Every 11 years, in a predictable cycle, the sun becomes more active. At high activity, during the so-called solar maximum, there are more CMEs, and a greater chance of solar storms affecting earth. It was during the last peak in the solar cycle, in 1989, that Quebec was plunged into darkness. We’re nearing the end of such a cycle right now, but intense solar activity can also flare up unexpectedly during a solar minimum. Such a storm could put astronauts aboard the International Space Station at risk of receiving potentially lethal dosages of radiation, especially those on a space walk.

With the establishment of space weather models, however, scientists will be better able to tell when power companies should isolate vulnerable parts of their grid system, when GPS users should switch to alternate navigation systems, when satellites should be shut down, and when astronauts should relocate to safer quarters.

“We’re very pleased to be partnering with the National Science Foundation because of its strong commitment to producing practical outcomes that will be of value to the nation in a number of ways, and also because of its strong emphasis on education and knowledge-transfer,” says BU Provost Dennis Berkey. “We believe that many students and other citizens will learn much about space weather and the enterprise of science itself as a result of this project.”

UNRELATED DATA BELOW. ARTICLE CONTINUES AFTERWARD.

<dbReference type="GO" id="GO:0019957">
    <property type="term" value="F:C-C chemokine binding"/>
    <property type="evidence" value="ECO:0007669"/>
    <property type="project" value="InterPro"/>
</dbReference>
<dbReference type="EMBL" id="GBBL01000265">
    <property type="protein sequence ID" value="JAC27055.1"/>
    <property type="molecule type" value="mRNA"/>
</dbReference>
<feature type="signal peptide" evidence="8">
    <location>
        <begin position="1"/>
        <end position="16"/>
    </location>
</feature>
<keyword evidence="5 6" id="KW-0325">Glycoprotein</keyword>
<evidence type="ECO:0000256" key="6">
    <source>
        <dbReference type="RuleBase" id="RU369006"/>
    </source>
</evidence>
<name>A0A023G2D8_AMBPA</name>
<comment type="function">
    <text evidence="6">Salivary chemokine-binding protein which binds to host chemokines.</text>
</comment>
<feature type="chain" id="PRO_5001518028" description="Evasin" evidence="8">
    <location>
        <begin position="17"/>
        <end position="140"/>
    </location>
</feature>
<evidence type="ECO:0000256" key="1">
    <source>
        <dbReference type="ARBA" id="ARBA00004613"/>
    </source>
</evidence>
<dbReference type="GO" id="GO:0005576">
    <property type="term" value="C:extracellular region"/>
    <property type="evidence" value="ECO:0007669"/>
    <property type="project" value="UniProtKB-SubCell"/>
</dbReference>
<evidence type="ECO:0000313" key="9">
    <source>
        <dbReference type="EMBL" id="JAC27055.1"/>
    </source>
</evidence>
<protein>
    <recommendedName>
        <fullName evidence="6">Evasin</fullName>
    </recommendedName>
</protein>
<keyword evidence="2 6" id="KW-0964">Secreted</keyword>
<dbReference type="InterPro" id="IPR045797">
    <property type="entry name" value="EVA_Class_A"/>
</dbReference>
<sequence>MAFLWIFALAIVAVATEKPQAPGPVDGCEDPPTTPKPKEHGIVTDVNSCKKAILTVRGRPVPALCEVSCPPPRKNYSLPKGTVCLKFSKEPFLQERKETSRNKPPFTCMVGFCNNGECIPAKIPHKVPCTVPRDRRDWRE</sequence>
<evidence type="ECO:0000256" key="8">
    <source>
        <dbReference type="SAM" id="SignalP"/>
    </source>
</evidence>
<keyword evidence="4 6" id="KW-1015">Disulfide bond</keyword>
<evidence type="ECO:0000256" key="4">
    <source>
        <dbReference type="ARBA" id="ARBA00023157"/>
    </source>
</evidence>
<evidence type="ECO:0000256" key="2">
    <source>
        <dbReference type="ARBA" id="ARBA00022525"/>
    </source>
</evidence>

CISM consists of scientists from BU, Alabama A&M, Dartmouth College, Rice University, Stanford University, UC-Berkeley, the University of Colorado–Boulder, the University of Maryland, the University of Texas at El Paso, the National Center for Atmospheric Research, the Space Environment Center, and industry partners interested in space weather research. Participating from the CAS astronomy department are Nancy Crooker and George Siscoe, both research professors, and Professor Harlan Spence, the department chairman. Other BU researchers include Peter Garik, an SED associate professor, Roscoe Giles, an ENG electrical and computing engineering professor, and Claudio Rebbi, a CAS physics professor and director of the Center for Computational Science.

CISM is one of six new Science and Technology Centers the NSF announced it will begin funding this year. The $20 million grant, which spans the next five years, is renewable for another five years.


20 September 2002
Boston University